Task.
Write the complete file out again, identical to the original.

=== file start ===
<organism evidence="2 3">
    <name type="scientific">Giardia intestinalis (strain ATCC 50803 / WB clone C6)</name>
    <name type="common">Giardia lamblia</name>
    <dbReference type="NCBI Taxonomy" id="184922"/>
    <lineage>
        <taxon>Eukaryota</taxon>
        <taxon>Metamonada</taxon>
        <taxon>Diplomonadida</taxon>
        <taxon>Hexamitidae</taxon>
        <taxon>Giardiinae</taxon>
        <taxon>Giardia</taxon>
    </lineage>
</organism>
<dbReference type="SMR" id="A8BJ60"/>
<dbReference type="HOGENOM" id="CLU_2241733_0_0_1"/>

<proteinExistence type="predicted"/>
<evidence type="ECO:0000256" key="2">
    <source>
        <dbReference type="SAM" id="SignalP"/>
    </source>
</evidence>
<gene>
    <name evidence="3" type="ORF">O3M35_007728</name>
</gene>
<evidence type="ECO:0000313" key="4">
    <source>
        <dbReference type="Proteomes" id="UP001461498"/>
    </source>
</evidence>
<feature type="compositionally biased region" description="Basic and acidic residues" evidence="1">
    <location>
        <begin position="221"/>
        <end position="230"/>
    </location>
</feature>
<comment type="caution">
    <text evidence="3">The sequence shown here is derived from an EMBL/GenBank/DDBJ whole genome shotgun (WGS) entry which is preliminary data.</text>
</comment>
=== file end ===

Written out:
<organism evidence="2 3">
    <name type="scientific">Giardia intestinalis (strain ATCC 50803 / WB clone C6)</name>
    <name type="common">Giardia lamblia</name>
    <dbReference type="NCBI Taxonomy" id="184922"/>
    <lineage>
        <taxon>Eukaryota</taxon>
        <taxon>Metamonada</taxon>
        <taxon>Diplomonadida</taxon>
        <taxon>Hexamitidae</taxon>
        <taxon>Giardiinae</taxon>
        <taxon>Giardia</taxon>
    </lineage>
</organism>
<dbReference type="SMR" id="A8BJ60"/>
<dbReference type="HOGENOM" id="CLU_2241733_0_0_1"/>

<proteinExistence type="predicted"/>
<evidence type="ECO:0000256" key="2">
    <source>
        <dbReference type="SAM" id="SignalP"/>
    </source>
</evidence>
<gene>
    <name evidence="3" type="ORF">O3M35_007728</name>
</gene>
<evidence type="ECO:0000313" key="4">
    <source>
        <dbReference type="Proteomes" id="UP001461498"/>
    </source>
</evidence>
<feature type="compositionally biased region" description="Basic and acidic residues" evidence="1">
    <location>
        <begin position="221"/>
        <end position="230"/>
    </location>
</feature>
<comment type="caution">
    <text evidence="3">The sequence shown here is derived from an EMBL/GenBank/DDBJ whole genome shotgun (WGS) entry which is preliminary data.</text>
</comment>